|Click for larger version|
Perhaps it's that red stripe - the first time red had ever been used on a France shirt as a bold feature in its own right (save for a bit of trim on the collar in the late-'60s/early-'70s). Perhaps it was the three white stripes below - sweeping away the pinstripes of previous shirts with a simplified, bolder look, rotated through 90 degrees. More likely, it seems, it was the sheer fact that the twin-colour twin-thickness nature of the stripes had never been tried before, let alone designed with such panache.
French football was undoubtedly on the rebound in 1984. The national side was growing with stature as, from the late 1970's, an increasing number of talented players emerged and coalesced into a team capable of playing exceptionally beautiful football. In the 1982 World Cup, France reached the semi-finals, but in the European Championships they hosted two years later, they won the competition outright. They did so playing the same brand of elegant football, and this time, wearing a shirt that was the envy of every other team.
With a small winged collar in blue and the classic FFF badge proudly sat on the red stripe, this was a design that reinforced the bleu-blanc-rouge national colours at the perfect moment in time. Even on the white away shirt (where the main stripe was blue above thinner red stripes below), no sense of elegance was lost - in fact one wonders why many other teams didn't apply their own colours to such a strong template. It's not illogical to suggest this must have been a bespoke design created specifically for France by adidas, and if that's true, you'd have to say the exclusivity was worth every franc.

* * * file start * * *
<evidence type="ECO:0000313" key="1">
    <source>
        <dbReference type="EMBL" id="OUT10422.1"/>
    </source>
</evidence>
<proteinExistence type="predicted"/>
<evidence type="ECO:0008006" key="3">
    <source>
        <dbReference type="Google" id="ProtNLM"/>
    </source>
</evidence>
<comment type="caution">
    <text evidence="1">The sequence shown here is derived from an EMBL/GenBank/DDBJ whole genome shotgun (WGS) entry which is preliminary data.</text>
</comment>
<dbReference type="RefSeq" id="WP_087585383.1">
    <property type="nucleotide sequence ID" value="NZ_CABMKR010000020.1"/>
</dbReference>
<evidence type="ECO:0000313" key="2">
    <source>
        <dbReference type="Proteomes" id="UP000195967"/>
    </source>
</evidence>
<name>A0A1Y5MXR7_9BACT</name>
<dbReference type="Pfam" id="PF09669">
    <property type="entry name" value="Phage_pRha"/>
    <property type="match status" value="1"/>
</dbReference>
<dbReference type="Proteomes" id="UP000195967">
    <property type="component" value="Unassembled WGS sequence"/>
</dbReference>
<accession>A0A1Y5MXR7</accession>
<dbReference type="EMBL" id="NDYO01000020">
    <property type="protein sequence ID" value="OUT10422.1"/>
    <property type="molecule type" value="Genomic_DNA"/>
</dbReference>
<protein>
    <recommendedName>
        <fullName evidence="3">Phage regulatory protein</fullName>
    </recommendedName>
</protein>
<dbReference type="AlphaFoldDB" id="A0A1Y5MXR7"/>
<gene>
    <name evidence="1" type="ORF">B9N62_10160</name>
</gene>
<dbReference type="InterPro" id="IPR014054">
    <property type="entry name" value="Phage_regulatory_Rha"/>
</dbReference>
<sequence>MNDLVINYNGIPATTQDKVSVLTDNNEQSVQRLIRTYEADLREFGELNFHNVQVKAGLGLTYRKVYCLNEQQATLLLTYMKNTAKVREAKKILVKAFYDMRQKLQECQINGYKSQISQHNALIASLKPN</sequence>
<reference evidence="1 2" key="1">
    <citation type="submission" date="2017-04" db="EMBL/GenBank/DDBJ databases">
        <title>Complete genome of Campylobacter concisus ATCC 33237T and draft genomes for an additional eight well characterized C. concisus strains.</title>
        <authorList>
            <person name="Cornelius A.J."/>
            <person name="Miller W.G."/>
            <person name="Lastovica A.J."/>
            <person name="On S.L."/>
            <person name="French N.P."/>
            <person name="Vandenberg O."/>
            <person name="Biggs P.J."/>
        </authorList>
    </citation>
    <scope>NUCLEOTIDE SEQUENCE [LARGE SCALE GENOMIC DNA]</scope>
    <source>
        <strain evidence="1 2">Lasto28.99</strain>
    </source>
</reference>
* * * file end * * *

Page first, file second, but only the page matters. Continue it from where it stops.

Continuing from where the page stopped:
Such was the synonymity with greatness that this shirt had, it was no real surprise that someone somewhere used nostalgia to bring it back to life several years later. It finally happened in 1998 when France hosted the World Cup, and incredibly even this adidas homage was forged with glory as the likes of Blanc, Deschamps and Zidane lifted the trophy for the first time in the country's history.
Knowing a good thing when they saw it, adidas retained the classic red stripe from the '84 shirt and used it again and again. It appeared in a stylised, reinvented form on the France shirt for Euro 2000 (another win), Euro 2004, Euro 2008 and World Cup 2010 (the last adidas shirt before Nike replaced them in 2011). Notable these days by its absence, it became almost an essential element of many France shirts over a 25-year period.
The irony, however, is that the original classic version from Euro 84 was only ever worn in just 14 matches. It didn't even last two full years of service - a scandalous waste for a shirt that's as recognisable as any other in our 50 Greatest Football Shirts countdown. As PT Barnum once said, though, 'always leave them wanting more'... and when it comes to quality design like this, we can never really hope to get enough.
Written by Chris Oakley (The Football Attic).
This shirt is part of The 50 Greatest Football Shirts Ever. The full list can be viewed here.